Maturity involves the ability to cope independently with the demands of life. This characteristic is one of the most poorly understood of all those I have been discussing.

          One of the fundamental realities of existence is the separate individuality of every living being. This atomisation of life is a great mystery, and is no better understood than the essence of life itself. We do not know how the sense of self, of uniqueness, of wholeness, of individuality is developed in a person, but every writer, poet, and philosopher has written copiously on the subject. It is the root cause of the universal loneliness that afflicts mankind, and the starting point for all human social interactions that ultimately lead to cooperation and community.

          Life gives people no choice in this matter. We are individuals, and we must act as individuals. Nature provides us with a key tool that enables us to function singly: the persona that each of us is, as defined by self, by character, by personality. A newborn child has it, but it takes years for the child to develop a full awareness of individuality, and it is this long process of development that is the key factor in reaching maturity.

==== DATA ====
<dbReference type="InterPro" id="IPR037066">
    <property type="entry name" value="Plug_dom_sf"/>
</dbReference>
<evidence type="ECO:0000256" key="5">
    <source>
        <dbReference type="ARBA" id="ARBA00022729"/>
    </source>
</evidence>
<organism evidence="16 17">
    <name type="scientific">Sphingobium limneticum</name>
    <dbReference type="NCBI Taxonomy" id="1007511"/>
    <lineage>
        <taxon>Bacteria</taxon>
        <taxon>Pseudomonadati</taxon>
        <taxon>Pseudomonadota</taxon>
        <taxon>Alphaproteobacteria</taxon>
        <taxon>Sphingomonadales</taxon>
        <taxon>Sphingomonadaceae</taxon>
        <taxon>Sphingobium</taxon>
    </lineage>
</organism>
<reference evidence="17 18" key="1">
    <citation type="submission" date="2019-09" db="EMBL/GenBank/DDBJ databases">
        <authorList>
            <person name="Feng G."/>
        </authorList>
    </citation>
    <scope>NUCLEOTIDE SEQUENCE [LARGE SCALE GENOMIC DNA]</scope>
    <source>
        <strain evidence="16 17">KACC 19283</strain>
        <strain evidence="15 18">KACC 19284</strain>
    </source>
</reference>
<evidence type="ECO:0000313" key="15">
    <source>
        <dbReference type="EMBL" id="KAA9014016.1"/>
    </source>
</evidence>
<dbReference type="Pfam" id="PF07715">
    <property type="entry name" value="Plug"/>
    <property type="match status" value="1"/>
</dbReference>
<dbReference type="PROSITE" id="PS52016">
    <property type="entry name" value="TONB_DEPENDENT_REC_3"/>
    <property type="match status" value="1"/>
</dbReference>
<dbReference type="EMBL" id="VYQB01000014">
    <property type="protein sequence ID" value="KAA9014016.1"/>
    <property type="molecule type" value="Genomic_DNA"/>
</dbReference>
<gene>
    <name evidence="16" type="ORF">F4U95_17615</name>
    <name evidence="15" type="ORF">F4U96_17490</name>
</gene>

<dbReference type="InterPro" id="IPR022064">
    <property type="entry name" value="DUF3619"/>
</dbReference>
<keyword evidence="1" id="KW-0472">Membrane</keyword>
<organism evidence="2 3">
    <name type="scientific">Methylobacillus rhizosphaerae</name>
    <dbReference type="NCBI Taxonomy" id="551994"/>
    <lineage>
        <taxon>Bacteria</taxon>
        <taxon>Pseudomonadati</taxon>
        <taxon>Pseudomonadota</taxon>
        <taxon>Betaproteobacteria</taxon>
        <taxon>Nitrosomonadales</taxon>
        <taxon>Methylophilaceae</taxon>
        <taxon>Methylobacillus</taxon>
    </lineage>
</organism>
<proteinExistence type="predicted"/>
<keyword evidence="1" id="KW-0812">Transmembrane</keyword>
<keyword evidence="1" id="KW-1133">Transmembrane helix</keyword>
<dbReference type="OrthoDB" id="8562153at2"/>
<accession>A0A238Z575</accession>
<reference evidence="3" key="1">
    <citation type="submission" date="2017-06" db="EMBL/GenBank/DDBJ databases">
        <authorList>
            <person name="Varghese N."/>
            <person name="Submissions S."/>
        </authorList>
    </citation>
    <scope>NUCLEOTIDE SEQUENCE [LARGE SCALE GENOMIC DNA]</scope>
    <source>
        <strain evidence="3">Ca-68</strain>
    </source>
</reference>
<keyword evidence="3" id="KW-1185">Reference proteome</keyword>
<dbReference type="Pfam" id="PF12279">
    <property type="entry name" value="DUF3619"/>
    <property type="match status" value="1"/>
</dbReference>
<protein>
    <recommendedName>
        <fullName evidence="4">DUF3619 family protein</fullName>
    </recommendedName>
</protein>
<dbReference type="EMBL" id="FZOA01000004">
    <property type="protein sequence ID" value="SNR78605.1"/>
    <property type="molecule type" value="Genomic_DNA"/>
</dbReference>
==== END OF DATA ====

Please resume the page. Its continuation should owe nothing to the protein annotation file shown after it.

Whatever society people are born into, they must act as independent individuals all their lives. A key difference between one era and another, one culture and another, is the extent to which children are allowed to act uniquely, as determined by their own inner calling and spirit. Industrial societies are constrained to invest a huge amount of energy in playing down the boundaries between one person and another, and in trying to impose a high degree of conformity on the total group of individuals that make up the society. To do this runs entirely contrary to human nature, and therefore takes an extraordinarily harsh and long-lasting period of coercion, often lasting through adulthood until death. The industrial-era schools are but a small cog in the process of industrial homogenization, but they are splendid examples of the cruelty and relentlessness of the application of force to mold the maximum possible degree of uniformity. Industrial societies are not the only ones to act this way, however. Other cultures have sought, and continue to seek, ways of downplaying individual variation, and these too must do so by the application of pressure, especially during childhood.